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  1. #11

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    All of these tips you received are fine but at least you are now in the position of building a nice cozy fire. Try that with your polycarbonate.

    Good luck
    Claire

  2. #12
    Murray@uptowngallery's Avatar
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    So what kind of beast lens is that?

    Another thought I had was a machinist 'hogging out' a body from one piece of metal. I've seen that done (not for a camera, however). It seemed like a waste of a cube of aluminum but it was the only solution.

    Murray
    Murray

  3. #13

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    Quote Originally Posted by gregdavis
    Phenolic resin will work for your application, as Donald suggested. Go to www.mcmaster.com and search under plastics for "garolite". [...]-Greg
    Ah, good tip. I do appreciate it Greg. Don, you too. Thanks. Black 1/8 and 1/4" should work out very well. And it is light, too!

  4. #14

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    Quote Originally Posted by Murray@uptowngallery
    So what kind of beast lens is that?
    Murray
    The second proof-of-performance prototype is here: http://elearning.winona.edu/jjs/nl

    (The first was a crude wooden platform - literally, a platform with an 110v shutter.)

    However, the lens I'm working on now (#3) is is machined differently, using a Copal #2, and we are retaining the filter holder... and of course, getting rid of that Sinar body.

  5. #15
    Mongo's Avatar
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    Quote Originally Posted by jjstafford
    The second proof-of-performance prototype is here: http://elearning.winona.edu/jjs/nl
    That is a spectacular piece of glass! I want one...but then who wouldnt.
    Film is cheap. Opportunities are priceless.

  6. #16
    barryjyoung's Avatar
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    Laminate hardwood veneer and rotate each layer 45 degrees or so making your own plywood in whatever shape you like. Or just use aluminum. You can work it with a portable drill and files. Just go slow and be careful. Or get a machinist to do it for ya.

  7. #17
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    Quote Originally Posted by Mongo
    That is a spectacular piece of glass! I want one...but then who wouldnt.
    What a monster. Where did you find that piece of glass or did you make it?
    ~John~
    --------------------------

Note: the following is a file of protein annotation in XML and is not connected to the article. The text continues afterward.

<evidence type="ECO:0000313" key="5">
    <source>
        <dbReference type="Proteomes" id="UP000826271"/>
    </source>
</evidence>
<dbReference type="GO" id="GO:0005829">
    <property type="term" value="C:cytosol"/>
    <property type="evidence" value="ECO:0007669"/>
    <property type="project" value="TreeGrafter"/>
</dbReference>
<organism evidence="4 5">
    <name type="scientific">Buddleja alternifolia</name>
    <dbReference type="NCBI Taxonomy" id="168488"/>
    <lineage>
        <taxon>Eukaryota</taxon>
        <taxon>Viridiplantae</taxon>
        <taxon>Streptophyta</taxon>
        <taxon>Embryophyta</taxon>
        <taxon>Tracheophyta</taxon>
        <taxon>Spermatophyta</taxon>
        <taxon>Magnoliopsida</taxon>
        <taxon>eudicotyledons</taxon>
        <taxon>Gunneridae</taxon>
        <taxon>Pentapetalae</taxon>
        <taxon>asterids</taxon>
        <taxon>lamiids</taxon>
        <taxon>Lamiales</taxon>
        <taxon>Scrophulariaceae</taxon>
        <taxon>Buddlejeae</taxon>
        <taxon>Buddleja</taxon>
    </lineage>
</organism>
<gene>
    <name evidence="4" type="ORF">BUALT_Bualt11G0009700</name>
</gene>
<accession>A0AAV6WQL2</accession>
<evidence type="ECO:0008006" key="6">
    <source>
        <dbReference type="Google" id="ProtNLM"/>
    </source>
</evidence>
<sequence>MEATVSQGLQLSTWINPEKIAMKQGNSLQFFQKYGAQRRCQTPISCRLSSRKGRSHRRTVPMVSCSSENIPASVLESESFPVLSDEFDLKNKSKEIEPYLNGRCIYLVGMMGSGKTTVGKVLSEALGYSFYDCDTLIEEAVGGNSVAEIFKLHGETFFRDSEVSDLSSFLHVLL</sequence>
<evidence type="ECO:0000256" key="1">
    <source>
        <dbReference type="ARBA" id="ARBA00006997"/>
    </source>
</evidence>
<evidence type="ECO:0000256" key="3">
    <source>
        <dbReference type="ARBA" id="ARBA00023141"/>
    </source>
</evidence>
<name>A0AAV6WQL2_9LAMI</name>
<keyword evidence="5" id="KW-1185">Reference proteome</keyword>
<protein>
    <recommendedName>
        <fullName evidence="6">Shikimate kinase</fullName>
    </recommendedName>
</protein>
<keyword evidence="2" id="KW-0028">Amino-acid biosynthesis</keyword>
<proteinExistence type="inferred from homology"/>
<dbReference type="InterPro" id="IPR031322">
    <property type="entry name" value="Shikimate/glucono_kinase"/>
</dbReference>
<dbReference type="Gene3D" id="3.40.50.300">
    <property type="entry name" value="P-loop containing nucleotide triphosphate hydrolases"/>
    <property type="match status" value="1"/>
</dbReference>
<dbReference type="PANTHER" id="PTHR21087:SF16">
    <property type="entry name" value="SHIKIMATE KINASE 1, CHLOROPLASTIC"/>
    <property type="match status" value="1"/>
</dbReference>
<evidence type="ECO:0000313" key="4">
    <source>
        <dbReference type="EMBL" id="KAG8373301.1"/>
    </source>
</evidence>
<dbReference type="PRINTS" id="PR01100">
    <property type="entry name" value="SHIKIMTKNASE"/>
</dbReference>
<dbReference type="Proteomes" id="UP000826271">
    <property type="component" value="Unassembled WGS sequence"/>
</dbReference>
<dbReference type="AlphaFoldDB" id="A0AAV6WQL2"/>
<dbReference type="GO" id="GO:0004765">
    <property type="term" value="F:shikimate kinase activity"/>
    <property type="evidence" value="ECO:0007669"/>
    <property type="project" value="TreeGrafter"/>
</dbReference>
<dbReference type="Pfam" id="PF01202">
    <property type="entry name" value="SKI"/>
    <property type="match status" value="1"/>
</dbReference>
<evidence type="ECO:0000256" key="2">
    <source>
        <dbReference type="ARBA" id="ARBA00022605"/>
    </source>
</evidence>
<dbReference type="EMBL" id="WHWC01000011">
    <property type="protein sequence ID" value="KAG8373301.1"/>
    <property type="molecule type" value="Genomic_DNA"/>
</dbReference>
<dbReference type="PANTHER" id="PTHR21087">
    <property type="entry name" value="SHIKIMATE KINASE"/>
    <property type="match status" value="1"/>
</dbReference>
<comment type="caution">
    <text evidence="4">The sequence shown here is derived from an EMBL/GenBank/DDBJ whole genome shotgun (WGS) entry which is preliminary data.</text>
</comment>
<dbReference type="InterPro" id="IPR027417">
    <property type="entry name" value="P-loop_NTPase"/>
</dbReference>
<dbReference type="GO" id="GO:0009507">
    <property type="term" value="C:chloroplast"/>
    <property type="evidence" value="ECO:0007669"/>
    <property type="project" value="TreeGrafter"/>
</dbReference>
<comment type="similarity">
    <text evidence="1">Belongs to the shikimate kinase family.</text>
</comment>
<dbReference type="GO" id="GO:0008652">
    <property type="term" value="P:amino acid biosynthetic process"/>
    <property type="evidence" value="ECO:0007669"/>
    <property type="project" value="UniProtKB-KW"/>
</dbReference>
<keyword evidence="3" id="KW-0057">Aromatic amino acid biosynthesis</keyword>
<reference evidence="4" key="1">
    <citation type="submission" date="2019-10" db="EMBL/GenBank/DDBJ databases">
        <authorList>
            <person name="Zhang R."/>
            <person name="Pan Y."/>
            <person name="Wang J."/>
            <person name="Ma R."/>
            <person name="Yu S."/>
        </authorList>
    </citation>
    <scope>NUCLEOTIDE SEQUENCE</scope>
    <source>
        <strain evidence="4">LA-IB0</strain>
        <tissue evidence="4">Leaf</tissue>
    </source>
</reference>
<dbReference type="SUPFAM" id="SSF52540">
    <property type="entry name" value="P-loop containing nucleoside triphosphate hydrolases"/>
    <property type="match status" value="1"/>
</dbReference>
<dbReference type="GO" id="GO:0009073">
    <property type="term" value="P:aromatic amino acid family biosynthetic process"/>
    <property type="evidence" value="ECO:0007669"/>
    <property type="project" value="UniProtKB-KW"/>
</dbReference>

www.johnbrewerphotography.com
    There are 10 types of people in this world - those who understand binary and those who don't.

  8. #18

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    Quote Originally Posted by John_Brewer
    What a monster. Where did you find that piece of glass or did you make it?
    Here is more: http://elearning.winona.edu/jjs/proto/

    I got several of these lenses through a government sale. I kept four good ones, and turned the rest back to the market, giving one away and sacrificing another to a bad job of disassembly.

  9. #19
    Ole
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    With a lens that big and heavy, wouldn't it be easier to make a camera back and mount it to the lens? A strong cradle for the lens, a lighter one for the back. Bag bellows between. Since the "camera" wouldn't be carrying the weight of the lens, it can be much lighter and simpler.

    Just a thought...
    -- Ole Tjugen, Luddite Elitist
    Norway

  10. #20

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    Quote Originally Posted by Ole
    With a lens that big and heavy, wouldn't it be easier to make a camera back and mount it to the lens? A strong cradle for the lens, a lighter one for the back. Bag bellows between. Since the "camera" wouldn't be carrying the weight of the lens, it can be much lighter and simpler.

    Just a thought...
    My drawings are abysmal, I know. (did you see them on the second page?) Let me try to clarify: the lens and frame is one piece attached to the tripod block. The back moves back and forth on the rail on the and is not stressed.

    Here's a larger sketch. The bottom shows a shadow where the tripod screw goes into the block. http://elearning.winona.edu/jjs/proto/NW13.jpg

    The tripod block is at the balance point and can be moved a bit left anyway.

    A bag bellows is a good idea. Thanks!

    Dunno. Is that more clear or am I still missing something?

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